"Also we are fallen morally.  That means our sense of right and wrong is defective.  While it may be true that we can usually let our conscience be our guide, many times different individuals get contradictory indications from their consciences, and often conscience does not state any opinion whatever...The light of Christ gives all people enough information to be held accountable for some sins, and perhaps to avoid certain sins, but it cannot be a substitute for the Holy Ghost...We receive a physical body, which naturally seeks pleasure rather than righteousness because it has no ability to distinguish between right and wrong--flesh has no conscience" (Robinson, p. 56).

We are morally fallen.

"The Fall is not in itself the immediate cause of our personal sins, but it does put us in a bad neighborhood where we may encounter and be enticed by sin.  That enticement, combined with the enthusiastic urging of our carnal self, often overcomes the righteous desires of our spirit, and we pollute ourselves" (Robinson, p. 58).

Nothing about us is without flaw!  It is impossible for us to succeed!

Write on the blackboard next to WHY?  Because of our fallen state, we are unable to save ourselves.

"For as by one man's disobedience many were made sinners, so by the obedience of one shall many be made righteous.  Moreover the law entered, that the offence might abound.  But where sin abounded, grace did much more abound: That as sin hath reigned unto death, even so might grace reign through righteousness unto eternal life by Jesus Christ our Lord" (5:19-21).

Note that chapter 7 of Romans has major changes made by the Joseph Smith Translation, from verse 5 through the end of the chapter, completely reversing the message.  You may want to draw a light X through each column to bring attention to this fact, so that you never read one of these verses out of context. Although this is a long passage to read aloud in class, it is one we seldom read and are unfamiliar with because it is tucked away in the Appendix, so it may well be worth the time.


In the Book of Mormon, as King Benjamin taught the gospel of the Atonement to the Nephites, they all fell to the earth, as they "viewed themselves in their own carnal state, even less than the dust of the earth" (Mosiah 4:2).  They realized that if God were to "render to them according to their deeds" and according to their fallen state, they were in big trouble!  But King Benjamin taught the same gospel that Paul taught and so the Nephites knew where to find hope.  "And they all cried aloud with one voice, saying: O have mercy, and apply the atoning blood of Christ that we may receive forgiveness of our sins..." (Mosiah 4:2). They were asking to be returned to a state of guiltlessness.  They were asking for justification.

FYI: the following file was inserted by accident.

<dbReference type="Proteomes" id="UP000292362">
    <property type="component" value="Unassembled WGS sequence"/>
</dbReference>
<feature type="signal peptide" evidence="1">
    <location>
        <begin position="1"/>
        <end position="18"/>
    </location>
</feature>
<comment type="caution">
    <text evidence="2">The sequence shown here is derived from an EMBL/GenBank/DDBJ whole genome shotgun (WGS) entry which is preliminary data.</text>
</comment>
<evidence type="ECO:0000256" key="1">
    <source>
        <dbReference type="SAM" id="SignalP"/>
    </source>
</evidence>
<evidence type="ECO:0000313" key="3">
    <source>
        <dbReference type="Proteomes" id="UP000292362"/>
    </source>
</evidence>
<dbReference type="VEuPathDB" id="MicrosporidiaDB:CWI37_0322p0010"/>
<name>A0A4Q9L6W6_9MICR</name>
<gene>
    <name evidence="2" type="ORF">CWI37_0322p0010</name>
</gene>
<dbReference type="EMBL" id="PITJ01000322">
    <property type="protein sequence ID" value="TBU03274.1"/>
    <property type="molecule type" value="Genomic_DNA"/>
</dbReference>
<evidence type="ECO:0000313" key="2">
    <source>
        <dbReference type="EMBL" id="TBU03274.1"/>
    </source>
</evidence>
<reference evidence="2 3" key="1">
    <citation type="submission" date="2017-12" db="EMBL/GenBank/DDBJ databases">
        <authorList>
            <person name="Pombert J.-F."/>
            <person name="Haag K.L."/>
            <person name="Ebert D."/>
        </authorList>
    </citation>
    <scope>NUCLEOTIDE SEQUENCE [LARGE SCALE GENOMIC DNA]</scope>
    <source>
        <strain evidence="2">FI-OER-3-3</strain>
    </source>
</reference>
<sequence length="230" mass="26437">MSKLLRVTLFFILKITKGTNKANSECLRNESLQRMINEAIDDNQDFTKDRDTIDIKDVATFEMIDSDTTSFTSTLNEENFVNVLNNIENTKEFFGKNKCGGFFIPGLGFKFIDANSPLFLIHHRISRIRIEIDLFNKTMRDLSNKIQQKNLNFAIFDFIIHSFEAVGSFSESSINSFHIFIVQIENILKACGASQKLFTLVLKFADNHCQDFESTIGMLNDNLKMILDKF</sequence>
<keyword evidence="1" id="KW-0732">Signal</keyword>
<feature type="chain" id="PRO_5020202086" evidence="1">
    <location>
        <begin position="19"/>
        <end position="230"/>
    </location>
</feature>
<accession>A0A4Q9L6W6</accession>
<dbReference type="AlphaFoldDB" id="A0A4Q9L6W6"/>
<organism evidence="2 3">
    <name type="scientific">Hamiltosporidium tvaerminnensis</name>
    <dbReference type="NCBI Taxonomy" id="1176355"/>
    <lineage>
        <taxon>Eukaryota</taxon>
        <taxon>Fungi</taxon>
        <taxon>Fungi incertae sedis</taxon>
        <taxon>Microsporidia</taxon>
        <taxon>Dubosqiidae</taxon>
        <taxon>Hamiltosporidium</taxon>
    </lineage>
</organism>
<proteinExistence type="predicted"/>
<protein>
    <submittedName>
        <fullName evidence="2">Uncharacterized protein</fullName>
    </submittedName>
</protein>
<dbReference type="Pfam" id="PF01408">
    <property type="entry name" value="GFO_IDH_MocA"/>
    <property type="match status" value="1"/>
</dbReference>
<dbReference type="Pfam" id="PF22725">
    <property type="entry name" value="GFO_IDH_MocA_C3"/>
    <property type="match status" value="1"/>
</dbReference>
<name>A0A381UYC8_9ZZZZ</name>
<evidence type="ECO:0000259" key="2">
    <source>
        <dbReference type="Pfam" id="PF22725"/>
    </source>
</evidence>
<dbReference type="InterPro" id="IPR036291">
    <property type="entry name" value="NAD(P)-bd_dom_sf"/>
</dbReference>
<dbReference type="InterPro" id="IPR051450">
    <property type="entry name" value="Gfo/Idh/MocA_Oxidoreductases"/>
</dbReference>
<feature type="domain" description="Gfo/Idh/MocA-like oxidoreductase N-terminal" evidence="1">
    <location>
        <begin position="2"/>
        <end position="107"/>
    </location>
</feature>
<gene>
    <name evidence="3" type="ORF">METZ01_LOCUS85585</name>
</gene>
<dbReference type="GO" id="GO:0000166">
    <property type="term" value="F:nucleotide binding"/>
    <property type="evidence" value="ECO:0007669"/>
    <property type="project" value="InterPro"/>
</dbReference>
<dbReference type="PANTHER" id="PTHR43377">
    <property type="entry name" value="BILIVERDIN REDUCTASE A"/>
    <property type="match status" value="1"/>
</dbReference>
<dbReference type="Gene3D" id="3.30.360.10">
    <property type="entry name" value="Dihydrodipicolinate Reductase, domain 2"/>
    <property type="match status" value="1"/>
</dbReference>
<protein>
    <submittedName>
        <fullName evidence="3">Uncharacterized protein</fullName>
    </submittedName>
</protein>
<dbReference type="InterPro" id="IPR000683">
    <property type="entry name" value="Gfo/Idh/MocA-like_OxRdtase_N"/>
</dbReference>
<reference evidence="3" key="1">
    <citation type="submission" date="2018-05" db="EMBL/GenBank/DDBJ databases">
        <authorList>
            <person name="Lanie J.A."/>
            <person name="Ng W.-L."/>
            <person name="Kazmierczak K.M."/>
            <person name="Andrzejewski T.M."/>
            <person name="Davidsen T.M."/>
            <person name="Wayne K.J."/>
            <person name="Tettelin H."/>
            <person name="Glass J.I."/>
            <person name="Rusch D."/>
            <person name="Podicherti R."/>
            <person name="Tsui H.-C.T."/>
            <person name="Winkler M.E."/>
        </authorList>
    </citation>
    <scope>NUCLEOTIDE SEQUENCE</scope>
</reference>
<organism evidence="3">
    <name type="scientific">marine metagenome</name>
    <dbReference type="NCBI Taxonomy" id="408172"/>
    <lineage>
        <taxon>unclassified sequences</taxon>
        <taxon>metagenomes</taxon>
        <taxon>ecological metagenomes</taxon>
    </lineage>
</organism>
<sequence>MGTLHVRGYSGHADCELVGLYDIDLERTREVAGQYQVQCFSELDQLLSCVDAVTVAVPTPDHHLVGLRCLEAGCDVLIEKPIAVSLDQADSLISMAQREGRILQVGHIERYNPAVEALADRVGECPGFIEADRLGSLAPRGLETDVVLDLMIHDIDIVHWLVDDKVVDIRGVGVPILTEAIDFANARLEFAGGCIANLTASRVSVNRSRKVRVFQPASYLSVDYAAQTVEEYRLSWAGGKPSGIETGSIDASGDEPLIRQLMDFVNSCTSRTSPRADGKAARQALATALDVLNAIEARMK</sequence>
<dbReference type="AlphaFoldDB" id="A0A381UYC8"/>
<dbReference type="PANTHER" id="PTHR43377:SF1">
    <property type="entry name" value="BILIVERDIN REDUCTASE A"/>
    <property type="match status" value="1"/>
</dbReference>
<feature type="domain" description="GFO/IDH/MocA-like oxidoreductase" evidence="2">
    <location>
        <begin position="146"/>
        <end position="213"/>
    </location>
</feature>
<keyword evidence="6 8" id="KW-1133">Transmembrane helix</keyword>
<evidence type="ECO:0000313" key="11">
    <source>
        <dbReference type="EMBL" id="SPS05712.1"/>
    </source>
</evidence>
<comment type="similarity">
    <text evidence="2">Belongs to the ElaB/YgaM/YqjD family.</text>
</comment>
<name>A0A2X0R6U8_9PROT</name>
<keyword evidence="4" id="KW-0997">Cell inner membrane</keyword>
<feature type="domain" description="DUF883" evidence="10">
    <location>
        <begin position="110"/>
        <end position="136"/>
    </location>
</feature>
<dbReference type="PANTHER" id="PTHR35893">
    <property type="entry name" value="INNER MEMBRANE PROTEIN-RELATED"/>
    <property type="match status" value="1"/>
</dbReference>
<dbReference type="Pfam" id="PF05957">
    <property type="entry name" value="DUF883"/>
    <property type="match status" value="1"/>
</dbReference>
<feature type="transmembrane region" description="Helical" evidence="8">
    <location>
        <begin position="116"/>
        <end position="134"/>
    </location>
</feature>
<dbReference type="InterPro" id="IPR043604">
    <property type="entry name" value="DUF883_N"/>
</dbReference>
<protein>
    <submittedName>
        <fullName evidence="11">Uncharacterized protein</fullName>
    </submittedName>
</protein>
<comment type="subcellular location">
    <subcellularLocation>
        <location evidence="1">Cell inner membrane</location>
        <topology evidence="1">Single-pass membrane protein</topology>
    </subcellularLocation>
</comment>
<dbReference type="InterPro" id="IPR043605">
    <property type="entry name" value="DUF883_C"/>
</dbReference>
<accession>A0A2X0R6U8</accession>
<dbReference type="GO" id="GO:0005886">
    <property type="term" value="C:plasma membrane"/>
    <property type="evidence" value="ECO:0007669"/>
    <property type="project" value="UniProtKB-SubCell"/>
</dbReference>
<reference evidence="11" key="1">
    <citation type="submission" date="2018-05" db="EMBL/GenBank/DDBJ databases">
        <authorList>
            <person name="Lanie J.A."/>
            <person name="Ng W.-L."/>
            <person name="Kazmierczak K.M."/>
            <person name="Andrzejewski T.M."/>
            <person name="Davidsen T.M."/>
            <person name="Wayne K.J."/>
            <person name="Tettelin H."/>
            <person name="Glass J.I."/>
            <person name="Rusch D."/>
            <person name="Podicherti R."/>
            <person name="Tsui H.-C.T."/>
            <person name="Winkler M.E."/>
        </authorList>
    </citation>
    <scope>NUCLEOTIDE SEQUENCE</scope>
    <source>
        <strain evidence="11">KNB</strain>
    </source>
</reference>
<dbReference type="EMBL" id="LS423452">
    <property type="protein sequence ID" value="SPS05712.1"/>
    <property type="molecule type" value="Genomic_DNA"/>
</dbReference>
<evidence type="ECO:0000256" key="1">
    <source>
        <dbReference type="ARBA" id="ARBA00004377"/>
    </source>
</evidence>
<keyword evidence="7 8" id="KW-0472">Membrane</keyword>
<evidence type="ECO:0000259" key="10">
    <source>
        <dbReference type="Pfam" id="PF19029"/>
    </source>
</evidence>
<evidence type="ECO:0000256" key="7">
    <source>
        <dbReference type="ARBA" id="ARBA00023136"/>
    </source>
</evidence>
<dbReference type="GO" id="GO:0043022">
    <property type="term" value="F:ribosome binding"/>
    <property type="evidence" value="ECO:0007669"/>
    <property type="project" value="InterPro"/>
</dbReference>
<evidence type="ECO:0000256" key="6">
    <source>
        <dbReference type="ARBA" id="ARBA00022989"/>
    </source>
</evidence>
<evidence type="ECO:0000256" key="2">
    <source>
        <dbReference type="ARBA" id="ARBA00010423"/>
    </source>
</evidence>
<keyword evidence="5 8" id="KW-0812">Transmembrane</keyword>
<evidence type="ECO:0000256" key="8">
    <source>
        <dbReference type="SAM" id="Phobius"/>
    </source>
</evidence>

"But how is this gift [of justification] given and received? The scriptures are explicit: it is received by exercising faith in him who can give the gift...[Here is] how that process works: As we come to Christ in faith, repenting of our sins, and covenant with him in the waters of baptism to keep his commandments, he justifies us—treats us as though we are guiltless—even though we are not yet perfect. He does this so that we might receive the gift of the Holy Ghost, which will cleanse us of sin as we repent and work out our salvation 'with fear and trembling.'" (Michael Wilcox, "I Have a Question," Ensign, June 1996).

Gaye Strathern explains that justification is an external change, it is a change in status.  It is like being washed with water.

But this is not all that the Atonement will do for us.  The Atonement can also sanctify us.  Sanctification is an internal change, it is a change in our state of being, not just our status before God.  It is like being purified with fire.

"As we progress from “grace to grace,” receiving “grace for grace” (see D&C 93:12–20), we will eventually be perfected and be able to stand before the Father fully justified as one who has become like him—guiltless, perfect, and holy. In the scriptures, the process by which we are cleansed and perfected is often called sanctification. Those who are justified by Christ and receive the Holy Ghost are sanctified, or 'reborn.'" (Wilcox).

The Nephites asked for justification and sanctification:

"O have mercy, and apply the atoning blood of Christ that we may receive forgiveness of our sins, and our hearts may be purified; for we believe in Jesus Christ, the Son of God, who created heaven and earth, and all things; who shall come down among the children of men" (Mosiah 4:2).

In Romans, Paul explains the two-fold process of sanctification (justification being the first part of it) as an adoption.

"For as many as are led by the Spirit of God, they are the sons of God.  For ye have not received the spirit of bondage again to fear; but ye have received the Spirit of adoption, whereby we cry, Abba, Father"  (8:14-15).  Remember, Abba's English equivalent is Daddy.  "The Spirit itself beareth witness with our spirit, that we are the children of God.  And if children, then heirs; heirs of God, and joint-heirs with Christ; if so be that we suffer with him, that we may be also glorified together" (8:16-17).

There are two kinds of "children of God."  In one sense, everyone is a child of God, begotten spirit sons and daughters of our heavenly parents.  But the children of God this scripture is talking about are the heirs to the kingdom, people who have met some qualifications, who have "received the adoption," who have taken upon themselves the name of Christ, and who are growing and becoming like him (their Father) through the keeping of their covenants: it is a subset of the other general type of children of God (Strathern).